Click HERE to view the Carpe Diem page.

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December, 2021 | Article

A Scientific Approach to the Hybrid Office

December 2021 - Scientific Approach
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Boram, Dan
Author Dan Boram

If your organization is in the process of planning your office layout for the future or considering switching to a hybrid office model, there are many decisions to make, and in a time that’s still constantly changing.

What we’ve come to realize after the events of 2020 is that the physical office can mean many different things to today’s work environment. It can be a place that represents corporate culture, a destination for gathering and collaborating, or an environment that’s perfectly set up to help maximize productivity.

The same physical office can also meet different needs for each employee. Some might enjoy the space as a place to socialize and beat feelings of isolation that come with working from home. Others might value the space for being a distraction-free environment that helps them get the job done.

Knowing that your workforce can have drastically different needs like this, how do you go about designing a physical space that can meet all these needs? And how can you be confident that what you design today will continue to meet evolving needs in the future? 

The secret for futureproofing your physical office space is to take a scientific approach, one that’s based on a deep analysis of your staff’s work style personas.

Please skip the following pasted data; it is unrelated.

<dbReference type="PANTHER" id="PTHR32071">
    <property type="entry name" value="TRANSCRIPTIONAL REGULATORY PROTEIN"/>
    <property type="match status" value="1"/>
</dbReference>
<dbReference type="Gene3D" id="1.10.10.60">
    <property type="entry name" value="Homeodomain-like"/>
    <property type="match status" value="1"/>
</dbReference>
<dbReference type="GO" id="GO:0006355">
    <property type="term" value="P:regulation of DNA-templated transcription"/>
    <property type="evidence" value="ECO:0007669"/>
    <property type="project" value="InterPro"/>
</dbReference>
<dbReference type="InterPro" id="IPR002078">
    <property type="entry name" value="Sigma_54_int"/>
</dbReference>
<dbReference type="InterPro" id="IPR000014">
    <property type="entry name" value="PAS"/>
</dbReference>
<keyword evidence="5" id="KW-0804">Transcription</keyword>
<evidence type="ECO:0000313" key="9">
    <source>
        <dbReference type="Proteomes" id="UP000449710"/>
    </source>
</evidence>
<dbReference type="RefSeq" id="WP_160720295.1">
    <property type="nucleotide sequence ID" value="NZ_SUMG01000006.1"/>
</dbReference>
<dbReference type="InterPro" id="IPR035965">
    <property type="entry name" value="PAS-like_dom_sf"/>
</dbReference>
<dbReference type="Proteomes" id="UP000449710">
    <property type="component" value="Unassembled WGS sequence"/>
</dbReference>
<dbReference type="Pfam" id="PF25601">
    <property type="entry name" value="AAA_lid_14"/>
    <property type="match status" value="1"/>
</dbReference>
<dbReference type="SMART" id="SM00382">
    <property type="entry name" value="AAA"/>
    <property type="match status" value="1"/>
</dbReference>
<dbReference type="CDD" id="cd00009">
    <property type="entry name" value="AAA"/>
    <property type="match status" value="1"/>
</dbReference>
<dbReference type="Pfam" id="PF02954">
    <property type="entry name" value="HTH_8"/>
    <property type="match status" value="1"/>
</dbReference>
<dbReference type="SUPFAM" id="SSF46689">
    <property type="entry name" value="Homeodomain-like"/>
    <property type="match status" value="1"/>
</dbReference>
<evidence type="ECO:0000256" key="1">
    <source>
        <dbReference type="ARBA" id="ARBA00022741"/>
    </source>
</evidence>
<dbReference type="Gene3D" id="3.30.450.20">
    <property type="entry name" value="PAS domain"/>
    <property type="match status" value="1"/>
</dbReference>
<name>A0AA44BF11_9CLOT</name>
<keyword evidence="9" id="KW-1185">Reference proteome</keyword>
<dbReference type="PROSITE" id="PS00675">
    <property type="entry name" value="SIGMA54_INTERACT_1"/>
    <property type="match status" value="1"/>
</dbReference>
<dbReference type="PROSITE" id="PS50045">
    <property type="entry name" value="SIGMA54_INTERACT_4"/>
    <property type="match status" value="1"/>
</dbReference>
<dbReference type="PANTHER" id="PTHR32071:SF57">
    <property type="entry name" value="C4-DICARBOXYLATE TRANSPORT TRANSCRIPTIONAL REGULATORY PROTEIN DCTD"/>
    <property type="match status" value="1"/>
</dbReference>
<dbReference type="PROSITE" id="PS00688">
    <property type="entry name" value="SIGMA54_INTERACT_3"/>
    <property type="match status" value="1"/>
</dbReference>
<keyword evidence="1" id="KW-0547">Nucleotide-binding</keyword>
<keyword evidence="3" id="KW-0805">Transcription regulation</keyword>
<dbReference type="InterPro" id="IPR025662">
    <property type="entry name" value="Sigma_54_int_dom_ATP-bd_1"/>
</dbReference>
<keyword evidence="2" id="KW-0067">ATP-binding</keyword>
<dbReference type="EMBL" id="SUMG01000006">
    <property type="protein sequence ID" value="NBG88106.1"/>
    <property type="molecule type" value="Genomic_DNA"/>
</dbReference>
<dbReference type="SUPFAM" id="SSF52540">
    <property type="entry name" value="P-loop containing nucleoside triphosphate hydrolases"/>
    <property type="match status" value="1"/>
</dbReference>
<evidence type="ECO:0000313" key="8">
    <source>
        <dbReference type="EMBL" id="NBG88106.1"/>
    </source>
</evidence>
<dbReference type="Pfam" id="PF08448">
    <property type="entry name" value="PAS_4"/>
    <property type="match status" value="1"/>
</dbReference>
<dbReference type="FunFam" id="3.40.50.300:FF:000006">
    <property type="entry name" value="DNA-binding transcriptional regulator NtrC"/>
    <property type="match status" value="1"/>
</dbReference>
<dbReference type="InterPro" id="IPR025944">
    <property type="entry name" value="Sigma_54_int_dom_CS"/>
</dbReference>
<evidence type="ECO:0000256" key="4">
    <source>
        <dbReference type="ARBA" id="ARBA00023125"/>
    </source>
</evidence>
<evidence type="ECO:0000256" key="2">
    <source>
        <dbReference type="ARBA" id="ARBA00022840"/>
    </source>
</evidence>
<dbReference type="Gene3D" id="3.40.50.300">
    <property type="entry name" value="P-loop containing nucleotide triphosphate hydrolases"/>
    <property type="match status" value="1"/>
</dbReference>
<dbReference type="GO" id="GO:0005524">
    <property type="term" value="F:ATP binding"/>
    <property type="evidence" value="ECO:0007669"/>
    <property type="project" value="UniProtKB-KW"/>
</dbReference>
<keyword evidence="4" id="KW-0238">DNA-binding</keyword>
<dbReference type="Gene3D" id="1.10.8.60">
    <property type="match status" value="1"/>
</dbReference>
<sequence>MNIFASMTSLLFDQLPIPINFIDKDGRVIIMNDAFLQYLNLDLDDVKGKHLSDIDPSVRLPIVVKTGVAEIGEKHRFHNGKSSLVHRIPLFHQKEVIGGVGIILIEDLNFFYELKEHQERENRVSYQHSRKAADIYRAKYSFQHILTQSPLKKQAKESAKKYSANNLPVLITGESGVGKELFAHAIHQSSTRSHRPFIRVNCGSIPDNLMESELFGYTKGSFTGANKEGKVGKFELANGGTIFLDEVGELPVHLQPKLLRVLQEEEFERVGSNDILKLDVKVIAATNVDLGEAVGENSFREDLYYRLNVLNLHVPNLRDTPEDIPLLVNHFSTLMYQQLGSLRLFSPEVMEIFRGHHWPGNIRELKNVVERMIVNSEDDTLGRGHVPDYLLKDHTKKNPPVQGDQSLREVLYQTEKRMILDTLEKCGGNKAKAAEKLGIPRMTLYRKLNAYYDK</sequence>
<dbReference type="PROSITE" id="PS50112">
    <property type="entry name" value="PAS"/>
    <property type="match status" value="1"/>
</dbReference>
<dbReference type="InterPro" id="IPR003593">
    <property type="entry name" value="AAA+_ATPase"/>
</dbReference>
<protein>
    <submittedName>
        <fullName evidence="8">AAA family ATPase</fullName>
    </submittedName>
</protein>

The Scientific Approach to the Hybrid Office in Three Steps

To get to the most effective solution, the scientific approach can be broken down into 3 steps.

Get Stakeholder Alignment On Your Strategy

The very first undertaking to designing your physical office space for the long term is to get complete stakeholder alignment on the future of your office. A few ways you can achieve this is by holding one-on-one interviews with your partners and executives, rolling out surveys to leadership, or consulting with experts in the matter. This crucial first step helps you make sure that your leadership is on the same page from the very beginning of your design process before major decisions are made. Having this leadership alignment in place will then give you the confidence you need to design the right workspace for your organization with everyone on board.

2.  Analyze Your Staff’s Work Personas

Next, it’s time to discover what works best for your team right now, and what they’re going to be needing in the future. Arriving at this understanding involves assessing each and every employee’s:

After assessing your staff, you’ll be able to assign each employee into one of a few workstyle personas. By categorizing your whole workforce into one of these personas, you’ll be able to make sense of the makeup of your entire staff pool. 

Assessing your staff in this way will arm you with the data you need to inform your next steps.

2.  Create Workspace Solutions Based on Your Findings

  • Current preferred work style (i.e. in-office, remote, or hybrid)
  • Preferred work style in the future (which workstyle they would like to transition into)
  • Current productivity levels for focus, collaboration, and client meetings